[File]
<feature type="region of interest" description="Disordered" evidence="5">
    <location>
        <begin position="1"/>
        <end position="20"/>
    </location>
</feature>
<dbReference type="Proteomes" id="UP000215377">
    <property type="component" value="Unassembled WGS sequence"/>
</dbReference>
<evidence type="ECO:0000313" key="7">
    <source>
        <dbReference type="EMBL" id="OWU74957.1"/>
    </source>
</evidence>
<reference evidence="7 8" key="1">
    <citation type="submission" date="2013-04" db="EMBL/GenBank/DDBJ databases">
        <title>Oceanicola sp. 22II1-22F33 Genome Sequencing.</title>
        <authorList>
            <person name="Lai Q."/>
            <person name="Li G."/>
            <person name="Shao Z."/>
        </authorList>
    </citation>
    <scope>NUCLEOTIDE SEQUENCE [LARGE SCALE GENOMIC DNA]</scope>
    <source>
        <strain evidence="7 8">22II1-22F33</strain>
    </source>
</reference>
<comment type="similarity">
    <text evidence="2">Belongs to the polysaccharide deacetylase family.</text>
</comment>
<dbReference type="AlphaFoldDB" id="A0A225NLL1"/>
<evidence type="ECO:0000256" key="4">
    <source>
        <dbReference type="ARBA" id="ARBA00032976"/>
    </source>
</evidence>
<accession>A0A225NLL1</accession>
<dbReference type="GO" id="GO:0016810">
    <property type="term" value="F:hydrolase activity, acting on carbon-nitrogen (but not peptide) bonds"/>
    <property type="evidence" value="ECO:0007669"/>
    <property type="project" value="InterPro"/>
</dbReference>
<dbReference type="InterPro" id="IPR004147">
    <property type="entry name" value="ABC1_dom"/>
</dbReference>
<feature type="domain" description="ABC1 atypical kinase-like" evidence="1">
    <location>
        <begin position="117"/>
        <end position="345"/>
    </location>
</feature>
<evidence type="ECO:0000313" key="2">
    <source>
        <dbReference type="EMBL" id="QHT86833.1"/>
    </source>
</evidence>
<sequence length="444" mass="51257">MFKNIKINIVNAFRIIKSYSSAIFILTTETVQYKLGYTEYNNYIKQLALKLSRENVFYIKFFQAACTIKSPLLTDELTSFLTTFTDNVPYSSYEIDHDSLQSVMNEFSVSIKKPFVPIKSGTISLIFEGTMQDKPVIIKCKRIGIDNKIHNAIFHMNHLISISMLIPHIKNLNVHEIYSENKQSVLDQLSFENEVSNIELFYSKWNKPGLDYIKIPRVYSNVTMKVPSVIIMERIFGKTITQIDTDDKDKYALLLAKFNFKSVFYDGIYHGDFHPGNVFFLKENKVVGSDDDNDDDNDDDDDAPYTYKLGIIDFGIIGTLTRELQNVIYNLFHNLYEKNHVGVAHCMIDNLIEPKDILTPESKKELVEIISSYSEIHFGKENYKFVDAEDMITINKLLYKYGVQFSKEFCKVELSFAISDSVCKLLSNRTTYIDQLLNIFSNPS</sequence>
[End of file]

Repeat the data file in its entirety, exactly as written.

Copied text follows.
<feature type="region of interest" description="Disordered" evidence="5">
    <location>
        <begin position="1"/>
        <end position="20"/>
    </location>
</feature>
<dbReference type="Proteomes" id="UP000215377">
    <property type="component" value="Unassembled WGS sequence"/>
</dbReference>
<evidence type="ECO:0000313" key="7">
    <source>
        <dbReference type="EMBL" id="OWU74957.1"/>
    </source>
</evidence>
<reference evidence="7 8" key="1">
    <citation type="submission" date="2013-04" db="EMBL/GenBank/DDBJ databases">
        <title>Oceanicola sp. 22II1-22F33 Genome Sequencing.</title>
        <authorList>
            <person name="Lai Q."/>
            <person name="Li G."/>
            <person name="Shao Z."/>
        </authorList>
    </citation>
    <scope>NUCLEOTIDE SEQUENCE [LARGE SCALE GENOMIC DNA]</scope>
    <source>
        <strain evidence="7 8">22II1-22F33</strain>
    </source>
</reference>
<comment type="similarity">
    <text evidence="2">Belongs to the polysaccharide deacetylase family.</text>
</comment>
<dbReference type="AlphaFoldDB" id="A0A225NLL1"/>
<evidence type="ECO:0000256" key="4">
    <source>
        <dbReference type="ARBA" id="ARBA00032976"/>
    </source>
</evidence>
<accession>A0A225NLL1</accession>
<dbReference type="GO" id="GO:0016810">
    <property type="term" value="F:hydrolase activity, acting on carbon-nitrogen (but not peptide) bonds"/>
    <property type="evidence" value="ECO:0007669"/>
    <property type="project" value="InterPro"/>
</dbReference>
<dbReference type="InterPro" id="IPR004147">
    <property type="entry name" value="ABC1_dom"/>
</dbReference>
<feature type="domain" description="ABC1 atypical kinase-like" evidence="1">
    <location>
        <begin position="117"/>
        <end position="345"/>
    </location>
</feature>
<evidence type="ECO:0000313" key="2">
    <source>
        <dbReference type="EMBL" id="QHT86833.1"/>
    </source>
</evidence>
<sequence length="444" mass="51257">MFKNIKINIVNAFRIIKSYSSAIFILTTETVQYKLGYTEYNNYIKQLALKLSRENVFYIKFFQAACTIKSPLLTDELTSFLTTFTDNVPYSSYEIDHDSLQSVMNEFSVSIKKPFVPIKSGTISLIFEGTMQDKPVIIKCKRIGIDNKIHNAIFHMNHLISISMLIPHIKNLNVHEIYSENKQSVLDQLSFENEVSNIELFYSKWNKPGLDYIKIPRVYSNVTMKVPSVIIMERIFGKTITQIDTDDKDKYALLLAKFNFKSVFYDGIYHGDFHPGNVFFLKENKVVGSDDDNDDDNDDDDDAPYTYKLGIIDFGIIGTLTRELQNVIYNLFHNLYEKNHVGVAHCMIDNLIEPKDILTPESKKELVEIISSYSEIHFGKENYKFVDAEDMITINKLLYKYGVQFSKEFCKVELSFAISDSVCKLLSNRTTYIDQLLNIFSNPS</sequence>